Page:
Meet SUODA, Southampton University’s Organ Donation Awareness Society. We speak to Amy Hearst, the founder and president of this newly affiliated society.
We’re asked to give on a regular basis. ‘Can you spare any change?’… ‘Could you cover my shift tomorrow?’… ‘Can I borrow your notes?’ Each ‘ask’ carries a different weight. Each answer bears a different consequence. Often, without a second thought, we do give… safe in the knowledge that we’ve done our bit to help.
… although 96% of us believe that organ donation is the right thing to do, only 30% are actually prepared to do what they think is right.
But when it comes to giving our organs we may be reluctant. Signing the organ donor register means entertaining the idea that one day we won’t be here any more. It’s a sombre thought. Perhaps this is why although 96% of us believe that organ donation is the right thing to do, only 30% are actually prepared to do what they think is right. When it comes to thinking about our own personal relationship with organ donation, we suddenly become unsure. I joined the register three years ago when I applied for my driving licence online. It was as simple as ticking boxes. But before I ticked the final box, I hesitated.
Why did I hesitate? It’s not as if I’ll be needing my organs once my heart stops beating. Would I have hesitated to accept a donated organ if I needed a transplant to save my life, or if a loved one needed one to save theirs? Of course not. I’m a firm believer in supporting any means that can grant someone a second chance at life. I’ve given countless times to cancer research charities. So why did I pause when it came to organ donation?
SUODA (Southampton University Organ Donation Awareness) is a newly affiliated society this year that seeks to end this tendency to hesitate. The society wants to dispel any myths or misconceptions about organ donation by giving students all the information they need. Amy Hearst, the president and founder of the society, wants to ensure that students know exactly how they can change lives through registering:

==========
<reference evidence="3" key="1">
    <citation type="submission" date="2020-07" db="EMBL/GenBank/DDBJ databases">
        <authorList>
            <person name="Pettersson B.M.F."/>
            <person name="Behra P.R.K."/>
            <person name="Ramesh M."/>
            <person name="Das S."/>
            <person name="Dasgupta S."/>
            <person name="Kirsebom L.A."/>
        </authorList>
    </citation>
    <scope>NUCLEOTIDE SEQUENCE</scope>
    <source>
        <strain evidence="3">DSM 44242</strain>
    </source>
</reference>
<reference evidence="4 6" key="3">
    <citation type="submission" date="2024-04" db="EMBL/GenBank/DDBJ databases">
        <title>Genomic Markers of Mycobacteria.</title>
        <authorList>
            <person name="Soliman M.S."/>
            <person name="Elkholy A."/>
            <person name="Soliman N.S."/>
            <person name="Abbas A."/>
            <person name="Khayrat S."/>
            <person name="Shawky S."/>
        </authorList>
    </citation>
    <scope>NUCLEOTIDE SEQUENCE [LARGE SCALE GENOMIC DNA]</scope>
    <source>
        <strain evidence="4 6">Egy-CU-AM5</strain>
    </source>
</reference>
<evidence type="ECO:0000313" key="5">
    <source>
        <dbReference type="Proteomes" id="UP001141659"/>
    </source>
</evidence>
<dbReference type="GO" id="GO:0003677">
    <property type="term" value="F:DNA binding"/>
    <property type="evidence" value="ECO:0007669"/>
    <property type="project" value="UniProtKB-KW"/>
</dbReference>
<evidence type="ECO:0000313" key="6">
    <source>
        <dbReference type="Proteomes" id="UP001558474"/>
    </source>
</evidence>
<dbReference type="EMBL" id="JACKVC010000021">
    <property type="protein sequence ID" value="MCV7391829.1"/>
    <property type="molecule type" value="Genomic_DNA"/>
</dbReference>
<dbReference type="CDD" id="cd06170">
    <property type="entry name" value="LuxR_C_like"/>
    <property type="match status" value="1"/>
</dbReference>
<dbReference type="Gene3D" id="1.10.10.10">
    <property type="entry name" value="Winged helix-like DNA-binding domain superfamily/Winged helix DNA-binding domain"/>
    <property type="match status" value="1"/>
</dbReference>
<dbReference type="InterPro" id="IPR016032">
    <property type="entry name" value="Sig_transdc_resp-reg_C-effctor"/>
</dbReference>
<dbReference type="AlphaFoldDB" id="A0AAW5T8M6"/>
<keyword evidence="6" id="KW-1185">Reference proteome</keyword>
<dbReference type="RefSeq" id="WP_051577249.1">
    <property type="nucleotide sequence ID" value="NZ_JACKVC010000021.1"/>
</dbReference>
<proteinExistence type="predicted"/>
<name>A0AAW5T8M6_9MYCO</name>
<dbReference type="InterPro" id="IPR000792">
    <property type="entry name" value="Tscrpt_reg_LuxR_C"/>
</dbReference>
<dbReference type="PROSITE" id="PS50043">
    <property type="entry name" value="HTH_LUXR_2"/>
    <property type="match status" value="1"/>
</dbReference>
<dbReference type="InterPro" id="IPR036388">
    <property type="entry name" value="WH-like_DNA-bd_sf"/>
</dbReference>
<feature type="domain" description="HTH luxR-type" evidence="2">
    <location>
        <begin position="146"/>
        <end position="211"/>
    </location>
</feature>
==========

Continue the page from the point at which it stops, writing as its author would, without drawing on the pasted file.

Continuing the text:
“Organ donation is not something that I gave a lot of thought to until a few years ago when my sister suffered liver failure. She was 18. She was taken by air ambulance from Belfast to King’s College Hospital in London and put to the top of waiting list for transplant. She was fortunate enough to undergo a successful liver transplant after a three-day wait. Unfortunately, there are people suffering for years with chronic illnesses, waiting for transplants because there is such a shortage of available organs”.
Amy’s sister Cara was suffering from Wilson’s disease, an inherited disorder which affects the body’s ability to metabolise copper. If diagnosed early Wilson’s disease is treatable, but in Cara’s case the disease had gone undetected, resulting in liver failure; the only treatment available was transplantation.
Although difficult, the experience was incredibly healing for both Cara and the mother of the donor, allowing her to see how her son had given life to others.
Cara underwent her transplant in February 2009, while the UK suffered the heaviest snowfall in eighteen years. Cara’s anesthetist had to hike through the snow for the operation to go ahead. Despite these adversities, a match became available and Cara had her transplant.